Grad student hopes to educate others about women and Islam

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    By Aapree Hancey

    A Muslim graduate student gave her PhD Prospectus Defense yesterday, May 6, to the Educational Leadership and Foundations committee.

    Hilda Sabbah, a mother of three, presented her research on the educational opportunities for Muslim girls in the United States.

    “My main goal is to study the girls in Islamic schools because nobody studied them before,” Sabbah said.

    Islam gives equal rights to men and women as a religion, and Sabbah said the United States educational system has some problems regarding gender. Sabbah said this part of the educational system is rarely studied.

    Part of her research is based on theories of social constructions and problems of the United States and also other countries.

    “The world has a misunderstood idea of Islam as a religion and how they treat women and other related misunderstandings,” she said. “In this piece, I hope to reveal some truth.”

    Her research has allowed her to be accepted to the doctoral program in which she will study Islamic schools in the United States, with an emphasis on policy. She also received her master”s degree in educational leadership and foundations.

    “I”m always interested and want to improve women”s education and girls” education anywhere,” Sabbah said. “I have a passion towards that.”

    Sabbah said she hopes that other women will want to find out more about Islamic beliefs and how it fits into education.

    “Unfortunately, many people mispractice Islamic teachings.” Sabbah said. “Ancient Islamic prophets give equal rights to men and women. I want to clarify this point. I want to get my research published, which will help in clarifying many ambiguities about Islam and Muslim rights.”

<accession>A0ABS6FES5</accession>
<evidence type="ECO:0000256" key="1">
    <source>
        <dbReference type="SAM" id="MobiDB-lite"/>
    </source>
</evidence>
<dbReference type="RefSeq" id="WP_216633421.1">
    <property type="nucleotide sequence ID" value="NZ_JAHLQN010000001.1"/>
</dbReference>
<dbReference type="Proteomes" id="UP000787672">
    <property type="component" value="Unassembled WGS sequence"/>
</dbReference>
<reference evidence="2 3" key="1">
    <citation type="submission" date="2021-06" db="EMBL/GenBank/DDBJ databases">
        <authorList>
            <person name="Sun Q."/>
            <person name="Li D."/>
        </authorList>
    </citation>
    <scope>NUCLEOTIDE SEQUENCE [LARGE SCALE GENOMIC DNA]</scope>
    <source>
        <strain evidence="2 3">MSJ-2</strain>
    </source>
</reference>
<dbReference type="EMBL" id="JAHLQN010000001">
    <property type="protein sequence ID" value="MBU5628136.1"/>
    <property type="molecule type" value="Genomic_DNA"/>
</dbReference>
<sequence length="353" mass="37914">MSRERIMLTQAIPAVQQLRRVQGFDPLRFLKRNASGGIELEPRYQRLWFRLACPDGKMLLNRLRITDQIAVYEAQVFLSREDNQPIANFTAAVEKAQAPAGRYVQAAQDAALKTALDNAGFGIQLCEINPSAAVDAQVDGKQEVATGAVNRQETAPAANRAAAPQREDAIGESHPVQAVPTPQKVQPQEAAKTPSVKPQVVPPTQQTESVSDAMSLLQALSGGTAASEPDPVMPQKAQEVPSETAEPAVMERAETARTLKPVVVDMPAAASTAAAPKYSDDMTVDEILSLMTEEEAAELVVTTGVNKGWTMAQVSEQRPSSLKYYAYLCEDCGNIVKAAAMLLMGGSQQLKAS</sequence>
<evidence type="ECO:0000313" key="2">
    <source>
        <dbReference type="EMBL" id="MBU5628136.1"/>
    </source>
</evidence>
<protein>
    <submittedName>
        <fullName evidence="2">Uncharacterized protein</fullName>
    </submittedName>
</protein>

Sabbah said it is important to know whether or not girls in Islamic schools in the United States are disadvantaged as compared to boys, and if their religious and civil rights to receive equal education as boys are being violated or upheld.

    Sabbah was a born a Muslim in Jerusalem. While in Jerusalem, she worked in the cultural section of the American consulate and had contacts with the BYU Jerusalem Center. She got to know the director, R. J. Snow, and he told her about BYU and The Church of Jesus Christ of Latter-day Saints communities. Already married, she wanted her children to grow-up in a conservative environment.

    “If it”s not an Islamic environment, then something similar to that,” she said.

    Her husband first came to BYU to get his Ph.D. in Civil Engineering with an emphasis on water conservation.

    “I owe it to my religion because I am a Muslim, first of all, and I am woman … I am having all my rights,” Sabbah said. “I want to pass that on. I am a living example of that.”

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